Negotiating your Relocation Package

What’s a Relocation Package?

Relocation packages are offered to employees moving to a new city or town that’s not within commuting distance from their home or office.

They may be offered to current employees and new hires moving 60 miles away, across the country, or around the world.

Relocation packages generally cover expenses related to moving and housing, but other items may be offered and negotiated as well.

It may come as a shock, but according to the Workforce Mobility Association:

the average cost of transferring a current employee who owns a home is more than $90,000

  • for new hires it’s nearly $70,000
  • for current employees who rent it’s over $20,000

They’re surprisingly big numbers, but not every transferee gets the same treatment.

Relocation packages vary greatly from one industry to the next.

Especially in lucrative high-profile sectors like tech, finance, and medicine, they tend to be very attractive.

They’re often multi-tiered, which means senior employees and those with special skills get more benefits than their junior counterparts.

Changing homes, moving, and enrolling kids in new schools can be stressful, expensive, and burdensome on families.

Relocation packages aim to ease the transition by giving transferees peace of mind, thereby increasing the likelihood that they’ll accept the position they’ve been offered.

Who Gets a Relocation Package?

Though they were once reserved for executive-level management types, relocation packages are now frequently offered to junior employees and new hires as well.

Savvy human resources staff understand that they’re key elements in attracting promising talent.

But whereas a recent college graduate may be offered a few thousand dollars to cover renting a U-Haul truck, A VP of finance may enjoy white-glove service more fitting of royalty.

Factors in relocation package availability include:

  • The company’s financial resources
  • Strength of the economy
  • Whether the employee is a homeowner or renter
  • The uniqueness of the employee’s talents
  • The desirability of the area they’ll be moving to
  • Age

Important Relocation Terms

  • Transferee–the employee who is moving
  • Lump sum–a fixed payment provided by the company to cover moving expenses
  • Reimbursement–the maximum amount the company will reimburse the transferee for all moving related expenses
  • Direct bill–when the company bills service providers like movers, realtors, and tax professionals directly (so the transferee doesn’t have to pay upfront and submit receipts for reimbursement)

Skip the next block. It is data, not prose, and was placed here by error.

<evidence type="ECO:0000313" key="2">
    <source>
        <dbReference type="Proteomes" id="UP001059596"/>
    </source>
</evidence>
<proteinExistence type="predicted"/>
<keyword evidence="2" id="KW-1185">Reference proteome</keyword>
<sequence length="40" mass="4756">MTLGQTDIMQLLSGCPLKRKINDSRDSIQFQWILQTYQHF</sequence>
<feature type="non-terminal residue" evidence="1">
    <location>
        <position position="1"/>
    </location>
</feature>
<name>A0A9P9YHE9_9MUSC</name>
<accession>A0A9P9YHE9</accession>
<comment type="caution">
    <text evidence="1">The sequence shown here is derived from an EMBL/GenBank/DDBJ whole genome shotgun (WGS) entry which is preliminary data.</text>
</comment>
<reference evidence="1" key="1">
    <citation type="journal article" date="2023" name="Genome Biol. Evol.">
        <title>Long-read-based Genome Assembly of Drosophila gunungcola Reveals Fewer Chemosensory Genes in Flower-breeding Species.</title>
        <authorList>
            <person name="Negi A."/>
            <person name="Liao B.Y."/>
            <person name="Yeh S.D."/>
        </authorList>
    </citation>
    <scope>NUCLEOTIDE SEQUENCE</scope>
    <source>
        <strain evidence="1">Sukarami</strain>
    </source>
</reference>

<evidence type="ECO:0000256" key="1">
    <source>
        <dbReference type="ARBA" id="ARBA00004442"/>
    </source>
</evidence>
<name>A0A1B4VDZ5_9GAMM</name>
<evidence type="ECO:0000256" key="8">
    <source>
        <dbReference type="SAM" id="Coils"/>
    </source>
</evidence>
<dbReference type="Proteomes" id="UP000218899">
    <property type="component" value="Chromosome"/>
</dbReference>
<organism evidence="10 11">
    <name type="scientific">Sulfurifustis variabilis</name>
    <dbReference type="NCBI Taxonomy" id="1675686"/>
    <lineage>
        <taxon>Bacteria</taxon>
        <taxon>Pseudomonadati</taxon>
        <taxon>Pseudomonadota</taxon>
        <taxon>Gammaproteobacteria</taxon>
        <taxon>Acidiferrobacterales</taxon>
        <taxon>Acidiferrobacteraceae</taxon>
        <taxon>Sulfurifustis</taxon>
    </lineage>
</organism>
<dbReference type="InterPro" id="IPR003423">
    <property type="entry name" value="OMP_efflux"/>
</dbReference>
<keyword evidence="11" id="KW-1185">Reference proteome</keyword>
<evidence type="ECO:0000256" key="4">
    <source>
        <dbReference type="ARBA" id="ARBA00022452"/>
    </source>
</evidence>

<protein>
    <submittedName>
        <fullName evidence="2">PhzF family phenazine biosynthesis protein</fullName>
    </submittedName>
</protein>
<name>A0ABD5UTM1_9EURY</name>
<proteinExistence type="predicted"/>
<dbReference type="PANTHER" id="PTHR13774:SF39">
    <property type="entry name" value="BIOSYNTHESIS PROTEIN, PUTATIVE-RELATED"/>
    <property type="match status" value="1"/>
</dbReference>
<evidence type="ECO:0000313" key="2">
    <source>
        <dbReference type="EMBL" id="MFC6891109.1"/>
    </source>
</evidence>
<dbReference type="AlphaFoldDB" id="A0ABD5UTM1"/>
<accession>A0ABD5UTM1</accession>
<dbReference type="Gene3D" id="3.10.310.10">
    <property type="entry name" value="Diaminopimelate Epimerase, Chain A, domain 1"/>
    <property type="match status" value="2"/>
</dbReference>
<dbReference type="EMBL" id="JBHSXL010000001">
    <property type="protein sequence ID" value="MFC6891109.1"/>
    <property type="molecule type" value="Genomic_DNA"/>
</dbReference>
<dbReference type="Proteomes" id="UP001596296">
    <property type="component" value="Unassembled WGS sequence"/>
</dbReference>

• Third-party relocation–when a company outsources its relocation functions to an outside provider that handles management and coordination of all move related services

Who Manages Relocation Packages?

Many large organizations have dedicated relocation teams including managers and coordinators who oversee the move process from beginning to end.

Though many companies, government agencies, and NGOs once handled relocations in-house, they’re increasingly outsourcing these functions to third-party relocation management companies.

The benefits of outsourcing include:

  • Easing reporting and tax compliance burdens
  • Freeing up staff to focus on the company’s core business
  • Putting functions like real estate and moving in the hands of professionals

What’s Typically Included?

Because they can vary so greatly, there’s really no such thing as an average relocation package.

However, there are some common elements worth knowing before formulating your negotiation strategy.

  • Packing and unpacking services provided by a professional moving company
  • Full-Value Replacement Coverage equal to or greater than the value of your household goods
  • Moving costs for household goods, cars, and speciality items like motorcycles, wine collections, and boats
  • Storage for a set period of time
  • Temporary housing while you’re looking for a home or waiting for a new one to be built
  • Travel expenses like airfare, lodging and meals for you and your family while looking for a new home and schools
  • Real estate services like:
    -marketing and home hunting assistance
    -employer compensation for terminated leases
    -covering realtor fees, closing costs, and reimbursement for homes sold below purchase price or market value
  • Culture and language training if you’re moving overseas

How to Negotiate a Competitive Relocation Package

Most of us don’t like negotiating, but when it comes to securing a top-notch deal it’s a skill worth honing.

Knowledge is key, so learning industry terms and understanding relocation packages are imperative.

Thankfully the negotiation process need not be contentious.

In fact, solid relocation packages usually benefit both parties.

Happy, well-rested, and stress-free employees are efficient workers.

Under the right circumstances, they can more than make up for the cost of their relocation with increased productivity.